Edit: also be aware of any stiff links. When mine would retract, the stiff link would come back over the top, and stay bent, when it fed out again and approached the motor sprocket there was the possibility of a skip. If in feeding out the chain it stuck to the underside of the sprocket (when you feed out chain without the sled attached, this is a good possibility of balling up) that would mean the chain is not parallel to the workpiece on the non-slack side. You want the chain link to enter the slack side and exit to the sled centered in the link, not hitting the inside edges of the chain to tight, this is where you get the clicking.

Thank you very much! It’s interesting that you mentioned the stiff link as I thought that that could’ve been a possibility as well. I applied chain degreaser to prevent dirt/gunk from sticking to the chain. Any ideas on how to get the chain links to move as freely as possible? (Like any cleaning method)

As a long time bike owner, here’s my preferred chain maintenance.

  1. Put the chains into a tub of water mixed with dish soap and or degreaser. Scrub off all the old grease and sawdust. Rinse.
  2. Pull the chains out of the water and give them a soaking spray down of WD-40. (You’re using it as a drying agent, not a lube.) Dry them thoroughly with paper towels or shop towels.
  3. Once they’re dry, lubricate them with a ‘dry’ style chain lubricant. One drop per link. White Lightning Clean Ride is my preferred brand. You want something that will leave the chains lubricated and protected but not sticky.

Going forward, it should be much easier to keep your chains clean. I usually just give them a swipe with a dry shop towel followed by a swipe with the towel barely dampened with solvent.

My chains arrived with a protective film of grease on them that was a magnet for sawdust. They’d get gunked up with sawdust and I’d start jumping links like crazy. Once I switched to a dry lube, it’s been much better.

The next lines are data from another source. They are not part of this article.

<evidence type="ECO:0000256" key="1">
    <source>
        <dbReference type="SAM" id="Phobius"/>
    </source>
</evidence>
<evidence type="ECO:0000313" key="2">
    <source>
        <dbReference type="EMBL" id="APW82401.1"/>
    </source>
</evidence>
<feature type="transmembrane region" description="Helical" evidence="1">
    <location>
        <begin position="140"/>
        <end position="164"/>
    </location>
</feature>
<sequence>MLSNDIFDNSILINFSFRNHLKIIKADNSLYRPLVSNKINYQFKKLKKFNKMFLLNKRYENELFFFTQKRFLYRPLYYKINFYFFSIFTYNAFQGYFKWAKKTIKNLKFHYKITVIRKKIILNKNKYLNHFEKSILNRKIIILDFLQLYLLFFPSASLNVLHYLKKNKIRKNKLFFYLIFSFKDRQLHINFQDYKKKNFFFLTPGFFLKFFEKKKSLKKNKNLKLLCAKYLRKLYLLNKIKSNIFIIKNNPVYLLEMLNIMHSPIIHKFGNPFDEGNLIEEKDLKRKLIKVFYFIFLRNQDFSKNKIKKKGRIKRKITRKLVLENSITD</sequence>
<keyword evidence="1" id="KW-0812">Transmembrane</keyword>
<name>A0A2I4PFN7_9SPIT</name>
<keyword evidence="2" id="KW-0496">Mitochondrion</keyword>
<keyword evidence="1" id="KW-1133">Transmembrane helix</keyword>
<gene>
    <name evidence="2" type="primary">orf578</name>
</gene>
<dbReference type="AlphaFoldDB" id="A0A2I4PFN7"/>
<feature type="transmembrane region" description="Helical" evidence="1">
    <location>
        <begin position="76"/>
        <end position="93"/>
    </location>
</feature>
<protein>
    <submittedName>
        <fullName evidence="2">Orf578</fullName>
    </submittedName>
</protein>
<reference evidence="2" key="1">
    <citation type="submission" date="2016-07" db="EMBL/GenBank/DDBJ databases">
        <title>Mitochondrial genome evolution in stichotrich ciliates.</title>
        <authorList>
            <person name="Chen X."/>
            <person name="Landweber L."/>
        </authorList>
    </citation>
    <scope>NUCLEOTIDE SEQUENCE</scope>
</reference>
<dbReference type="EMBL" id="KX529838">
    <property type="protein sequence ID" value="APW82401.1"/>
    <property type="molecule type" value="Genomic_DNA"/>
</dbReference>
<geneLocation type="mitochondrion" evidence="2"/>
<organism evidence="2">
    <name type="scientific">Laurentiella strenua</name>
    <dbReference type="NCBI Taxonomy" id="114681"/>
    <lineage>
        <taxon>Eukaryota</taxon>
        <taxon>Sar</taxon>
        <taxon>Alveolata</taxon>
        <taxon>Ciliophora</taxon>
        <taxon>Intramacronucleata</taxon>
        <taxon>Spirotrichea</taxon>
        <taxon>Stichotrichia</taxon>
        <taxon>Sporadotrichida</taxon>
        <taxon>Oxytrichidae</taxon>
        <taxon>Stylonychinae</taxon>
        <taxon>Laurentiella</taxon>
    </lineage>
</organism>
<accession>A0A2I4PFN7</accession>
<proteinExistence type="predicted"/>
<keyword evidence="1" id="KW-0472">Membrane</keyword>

I think that I only have spray degreaser… do you think that that could be sprayed in the water?

Dish soap and hot water works. Pouring spray degreaser into water will probably dilute it too much. The idea is to soak and scrub all of the grease, grit and sawdust out of the chain and then replace it with a non-sticky lubricant.

Got it… thank you for the advice! I’ll let you know how it turns out!

Did you ever try the hot wax religion with your bike chains? Side curiosity…

I am using a 12’ bar. My top bar is 32” above the top of the work surface with the Bolt Together Frame. I was having two significant clicking issues related to the out feed of the chain (I go over the sprocket to the sled).

One of my issues was a bad pulley. That was simple. The second was similar to your issue. Particularly like the photo where the chain rides onto the top beam when toward the outside edges of the work surface.

I noticed that the chains were not parallel to the work surface. As a result I removed one of the spacers between the top rail and the vertical support. The frame plans called for two 2x4 and one 3/4” spacers. I removed the 3/4 spacer and it brought the chains almost into parallel with the work surface. Because of the difficulty removing the spacers I haven’t swapped out a 2x4 spacer with the 3/4” spacer. When I do that I believe I’ll be parallel to the surface.

Just removing the 3/4” spacer helped a lot. This may also help, particularly if using the Bolt Together Frame.

I haven’t. I bounce back and forth between “It sounds really cool and I want to try it” and "My chain is doing fine and I don’t want to go through all the trouble. "

Oh. Soaking clean chain in hot wax works beautifully to dry seal it provided it is really deeply clean before the soak and you never get oil on it or sprockets. If there is any grit anywhere at the beginning, the wax will encapsulate it and help transport the grit around the system making things worse. Oil makes the wax sticky exacerbating the problem. Also does not work well for some modern O ring chain. Most waxes are petroleum based and some contain silicone. Both can deteriorate some O ring chemistry. Do you know the composition of your wax or chain O rings?
It would be interesting to test with maslow. Being dry, sawdust might not stick. But energetic sawdust might embed itself in the wax.
FWIW I really like to use a spray on wax product called Boeshield from Boeing on all my aluminum tool soleplates, tables, T slots, and adjustment slots. It prevents sticktion and galling very well. Too much overspray to be practical for chains.

Thank you very much! I figured that the problem had something to do with the default frame not being optimized for what i’m doing now. That said, I am going to design a new frame… Would you be able to send a picture of your setup? I think that it could be useful to me as you have the 12’ bar which I have as well. Thanks!